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my blogging journey reflections

Some Important Reflections on My Blogging Journey in 2023

Writing (here: blogging) has become a passion for me. It was not always like this, though! From my early schooling days to my bachelor’s, I have come to disdain everything to do with English Grammar. To be frank, I sucked at it. However, something thoroughly changed at Delhi University (DU) during my Masters.

I wrote things more confidently. I also wrote in a manner others could read and enjoy some time. At the time, I remember gleaning through Franz Kafka’s Metamorphosis—Samsa and his existential crisis; Fyodor Dostoevsky’s Crime and Punishment—the Raskolnikov and his regretful life; re-reading George Orwell’s Animal Farm and 1984—a dystopian world of thought control; and coming to appreciate some of these writings.

At this time, I had also come to appreciate writing as an art, and a writer is an artist. A good book is always a creation of a good artist, in a sense. However, until then, I had not thought of seriously writing a blog.

This is not to say that it is the first time I am writing anything. I have written things that I came to dissociate from. Having studied in the Army setup, the overenthusiastic jingoist in me had taken over my writings initially. But, after my postgraduate studies at DU, I was much more politically aware, appreciative of other’s views, and had things to say to others and thoughts to pen down on. All these things happened relatively late.

Come 2020, I was freshly out of my postgraduation in DU, jobless, thoughtless, and clueless, or perhaps a mix of them. The year was interesting! I was politically active in terms of voicing out against India’s Citizenship Amendment Act, walked out once a while to Jantar Mantar, got detained at Metro Stations in Delhi, and wrote an article on CAA and Hindu Nationalism.

And a few months through, the COVID-19 disease spread globally. Months of self-isolation, quarantining, masking up for grocery shopping, survival instincts kicking in once a while, flatmates getting sick, you getting worried about being infected with the virus, sitting at one corner, alone, idly, and growing fat, all this.

At this time, I thought to myself, why not write things—and if things don’t turn out as they have, then probably there is a record of what happened at the end of the world.

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a typewriter image to feel cool, about being a blogger! | Photo by Patrick Fore on Unsplash

Therefore, when you look at some of my first few blog entries in this, you will find them to be around COVID-19. Some of these articles include: COVID-19 and the Surveillance State; Loneliness and the Social Media; Morality of Saving Lives and COVID-19 and Living Like Epicureans Amid COVID-19 among others. While the pandemic was a propelling force for me to think and write, I also had to do something substantial to earn my livelihood at the time.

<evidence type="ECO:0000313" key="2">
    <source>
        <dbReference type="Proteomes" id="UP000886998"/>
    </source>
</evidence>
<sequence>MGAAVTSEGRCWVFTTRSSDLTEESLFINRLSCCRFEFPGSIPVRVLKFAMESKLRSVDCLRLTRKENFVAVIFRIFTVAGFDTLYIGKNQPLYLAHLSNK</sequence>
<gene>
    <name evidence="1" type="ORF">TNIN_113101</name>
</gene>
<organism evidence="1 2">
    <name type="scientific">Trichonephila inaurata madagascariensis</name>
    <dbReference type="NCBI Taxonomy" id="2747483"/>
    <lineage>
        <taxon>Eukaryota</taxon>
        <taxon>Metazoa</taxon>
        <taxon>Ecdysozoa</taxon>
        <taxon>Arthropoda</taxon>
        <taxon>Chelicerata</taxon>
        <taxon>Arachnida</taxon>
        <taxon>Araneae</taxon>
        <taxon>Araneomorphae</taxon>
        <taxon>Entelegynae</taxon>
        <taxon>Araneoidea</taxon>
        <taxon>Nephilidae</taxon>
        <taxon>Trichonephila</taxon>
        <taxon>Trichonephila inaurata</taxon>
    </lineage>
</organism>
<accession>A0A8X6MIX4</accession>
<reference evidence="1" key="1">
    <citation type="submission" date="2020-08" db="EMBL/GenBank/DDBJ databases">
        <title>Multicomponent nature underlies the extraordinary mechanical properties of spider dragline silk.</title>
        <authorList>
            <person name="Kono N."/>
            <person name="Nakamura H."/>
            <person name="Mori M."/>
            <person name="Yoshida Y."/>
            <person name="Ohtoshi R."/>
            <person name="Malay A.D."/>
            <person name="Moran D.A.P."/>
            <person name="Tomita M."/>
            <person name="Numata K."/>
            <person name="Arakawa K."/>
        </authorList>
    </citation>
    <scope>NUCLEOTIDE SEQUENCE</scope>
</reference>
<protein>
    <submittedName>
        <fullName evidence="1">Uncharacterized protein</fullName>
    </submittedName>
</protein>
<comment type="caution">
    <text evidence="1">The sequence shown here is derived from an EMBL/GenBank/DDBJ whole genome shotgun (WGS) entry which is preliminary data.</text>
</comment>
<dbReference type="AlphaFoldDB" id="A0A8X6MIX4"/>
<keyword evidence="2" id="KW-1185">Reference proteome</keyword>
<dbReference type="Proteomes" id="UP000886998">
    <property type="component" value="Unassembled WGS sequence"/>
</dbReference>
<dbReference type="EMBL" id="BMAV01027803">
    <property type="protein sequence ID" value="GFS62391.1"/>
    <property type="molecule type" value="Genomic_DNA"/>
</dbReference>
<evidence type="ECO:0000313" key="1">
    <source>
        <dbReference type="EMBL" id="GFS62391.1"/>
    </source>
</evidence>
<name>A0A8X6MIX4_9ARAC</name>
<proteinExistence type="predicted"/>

I was home soon after my postgraduation, and I was already done with all the banter about ‘How much more you want to study?’ and ‘Now, work!’. So, I gave in and began applying around for jobs, without much luck, I would cold email people (sending my CV and waiting for them to reach out). And after two months of soul searching (along with the whole job searching), I ended up at a job with predominantly data entry work.

Although the work paid me a little to sustain, I was content with myself and enjoyed all that I did. I thought, like another corporate entrant, I would be disciplined. I woke up at 6 am, went for a run, took a shower, made an Omelette, and sat in front of the camera and laptop from 9 am to 7 pm (once a while).

And on Saturdays and Sundays, I would either watch something on Netflix or write a blog. Over the next year, I wrote one essay every month. I wrote once a week sometimes, but that was a rarity. And very soon, say after six months, I was bored to death with my job. I couldn’t sustain myself there anymore, so I decided to plunge into academia.

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now a pen and paper to feel cool! | Photo by Kelly Sikkema on Unsplash

Academics read and write, and pointlessly talk about things no one cares about. All that I enjoyed, and thought to myself, maybe this is it, maybe this is my real calling, maybe I should apply for a PhD in JNU. Soon, I left my job. And prepared for the entrances and applied for my PhD. Thankfully, I got admitted into the course and the place I wanted to go.

Now, there was a catch. By this time, it was already the end of 2021, and I had almost put an end to my blogging. I barely wrote anything. And even when I wrote, I had other things running through my mind, mostly. There my blogging journey was prematurely over.

In January 2022, I was in a PhD program at JNU—the gruelling coursework and the assignments and readings just swamped me into them. I almost forgot that I once used to write at all. Perhaps, not as good as I am writing now, perhaps, not even as good as I hope to write in future, but I wrote—and I had forgotten about it, suddenly.

Come September 2022, the PhD coursework requirement was over. I, then, thought I should restart my blog: https://adarshbadri.me (so I purchased the domain, platformed it on WordPress, and hosted it on Bluehost). I was finally free to write whatever I liked, so I wrote. I wrote haphazardly, occasionally, without any proper commitments.

I wrote things without meticulous thinking. As I wrote things, I was back looking for jobs in the job market: no jobs, no money, no livelihood scenario. But, at this time, I thought, no matter what, I should just write. I should be better. I should write appreciably. And I should be regular.

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One image of a person sitting and typing, maybe a reflection! | Photo by Sergey Zolkin on Unsplash